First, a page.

Leading human rights organisations including Crisis Coalition, Zimrights and the Zimbabwe Lawyers for Human Rights have expressed their utter sense of shock at this latest development.

Mugabe’s poor execution of the redistribution of farmland to the black majority left African farmers unable to provide for the needs of the population. With imposed sanctions, a Western ban and a questionable business philosophy can the man who has brought the country to its knees really be the best option for chairman of the African Union?

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It is remarkable that an organisation like the African Union, supposedly committed to values such as democracy, economic development and human rights – not to mention gender equality – can choose someone like Mugabe as its figurehead, given Mugabe’s patchy record in these areas. He is a symbol of the AU's hypocrisy.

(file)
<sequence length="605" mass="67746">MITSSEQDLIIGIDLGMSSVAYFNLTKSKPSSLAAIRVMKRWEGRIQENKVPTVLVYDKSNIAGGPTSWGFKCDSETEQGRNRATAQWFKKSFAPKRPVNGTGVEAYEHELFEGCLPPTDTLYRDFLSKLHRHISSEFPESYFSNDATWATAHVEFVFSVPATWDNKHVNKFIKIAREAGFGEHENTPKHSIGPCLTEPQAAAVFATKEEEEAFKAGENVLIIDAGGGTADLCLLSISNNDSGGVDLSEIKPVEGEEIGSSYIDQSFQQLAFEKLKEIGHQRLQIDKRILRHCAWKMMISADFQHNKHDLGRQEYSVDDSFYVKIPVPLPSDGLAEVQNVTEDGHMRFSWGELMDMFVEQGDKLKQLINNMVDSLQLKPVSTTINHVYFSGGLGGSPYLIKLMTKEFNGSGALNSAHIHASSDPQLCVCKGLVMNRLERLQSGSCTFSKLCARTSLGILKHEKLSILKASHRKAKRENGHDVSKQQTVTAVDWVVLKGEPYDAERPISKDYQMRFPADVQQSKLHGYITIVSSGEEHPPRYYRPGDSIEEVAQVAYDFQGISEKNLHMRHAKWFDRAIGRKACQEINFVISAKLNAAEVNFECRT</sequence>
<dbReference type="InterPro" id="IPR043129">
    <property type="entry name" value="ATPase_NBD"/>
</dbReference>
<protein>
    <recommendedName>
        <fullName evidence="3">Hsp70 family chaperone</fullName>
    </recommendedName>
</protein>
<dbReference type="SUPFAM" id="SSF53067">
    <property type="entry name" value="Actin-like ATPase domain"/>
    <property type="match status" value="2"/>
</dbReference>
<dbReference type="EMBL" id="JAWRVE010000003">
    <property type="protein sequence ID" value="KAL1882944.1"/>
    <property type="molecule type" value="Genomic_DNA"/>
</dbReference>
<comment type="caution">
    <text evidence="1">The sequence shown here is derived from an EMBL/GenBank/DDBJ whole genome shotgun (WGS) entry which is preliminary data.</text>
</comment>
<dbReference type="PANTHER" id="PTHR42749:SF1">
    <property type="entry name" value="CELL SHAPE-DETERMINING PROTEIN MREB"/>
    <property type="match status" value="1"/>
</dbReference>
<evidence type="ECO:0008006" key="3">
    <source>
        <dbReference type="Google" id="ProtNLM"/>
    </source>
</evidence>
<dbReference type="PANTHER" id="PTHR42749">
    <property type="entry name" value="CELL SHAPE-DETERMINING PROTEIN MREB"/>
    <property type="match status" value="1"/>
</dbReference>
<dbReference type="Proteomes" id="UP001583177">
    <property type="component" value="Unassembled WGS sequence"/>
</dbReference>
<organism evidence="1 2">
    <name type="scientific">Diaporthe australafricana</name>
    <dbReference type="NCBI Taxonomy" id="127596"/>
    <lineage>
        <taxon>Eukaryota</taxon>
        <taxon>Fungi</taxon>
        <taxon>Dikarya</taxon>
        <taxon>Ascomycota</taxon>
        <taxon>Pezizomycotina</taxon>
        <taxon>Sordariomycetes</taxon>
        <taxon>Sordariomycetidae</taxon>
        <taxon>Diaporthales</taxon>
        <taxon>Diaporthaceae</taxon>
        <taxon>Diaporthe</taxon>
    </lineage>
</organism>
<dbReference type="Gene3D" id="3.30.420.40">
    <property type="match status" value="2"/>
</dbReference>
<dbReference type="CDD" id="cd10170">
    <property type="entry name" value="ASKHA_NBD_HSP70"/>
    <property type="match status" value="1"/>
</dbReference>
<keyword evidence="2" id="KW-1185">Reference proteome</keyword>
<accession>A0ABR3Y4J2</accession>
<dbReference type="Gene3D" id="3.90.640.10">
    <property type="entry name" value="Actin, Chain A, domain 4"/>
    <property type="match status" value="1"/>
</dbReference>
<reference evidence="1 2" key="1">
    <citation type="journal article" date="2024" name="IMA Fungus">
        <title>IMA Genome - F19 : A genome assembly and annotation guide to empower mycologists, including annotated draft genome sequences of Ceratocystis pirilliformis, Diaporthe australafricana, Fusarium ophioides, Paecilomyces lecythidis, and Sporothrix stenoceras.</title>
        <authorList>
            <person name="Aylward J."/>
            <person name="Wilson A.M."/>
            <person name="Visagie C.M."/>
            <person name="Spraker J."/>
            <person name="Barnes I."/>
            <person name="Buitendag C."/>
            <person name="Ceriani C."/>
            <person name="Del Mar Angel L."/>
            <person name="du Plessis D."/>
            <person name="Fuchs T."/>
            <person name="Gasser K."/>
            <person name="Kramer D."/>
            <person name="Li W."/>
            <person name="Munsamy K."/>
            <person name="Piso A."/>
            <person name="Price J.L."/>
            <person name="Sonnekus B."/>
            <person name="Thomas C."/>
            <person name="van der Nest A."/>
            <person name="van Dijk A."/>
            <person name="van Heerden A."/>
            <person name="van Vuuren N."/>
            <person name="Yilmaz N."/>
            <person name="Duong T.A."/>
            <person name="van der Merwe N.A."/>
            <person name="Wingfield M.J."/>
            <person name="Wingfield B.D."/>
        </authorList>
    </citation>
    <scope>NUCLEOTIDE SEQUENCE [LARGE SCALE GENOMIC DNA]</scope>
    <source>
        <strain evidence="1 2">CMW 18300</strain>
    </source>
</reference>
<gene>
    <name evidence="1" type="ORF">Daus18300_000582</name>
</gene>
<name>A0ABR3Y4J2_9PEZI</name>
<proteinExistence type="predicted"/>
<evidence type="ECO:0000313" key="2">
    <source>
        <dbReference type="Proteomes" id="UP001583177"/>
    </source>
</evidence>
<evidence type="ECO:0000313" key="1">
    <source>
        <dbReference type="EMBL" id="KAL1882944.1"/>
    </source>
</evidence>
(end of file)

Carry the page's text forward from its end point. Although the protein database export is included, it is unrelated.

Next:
The debate around how to deal with Zimbabwe’s violent past is currently dominated by the transitional justice model and the human rights discourse which accompanies it. But an analysis of the country’s history as well as its present moment presents different ways of considering ideas of justice and healing – ways that may be better suited to Zimbabwe’s particular circumstances.

President Mugabe’s wife has been concealing a crime, which itself is illegal in line with Zimbabwean laws. If the allegations are true, she should divulge the names of the culprits to facilitate investigations.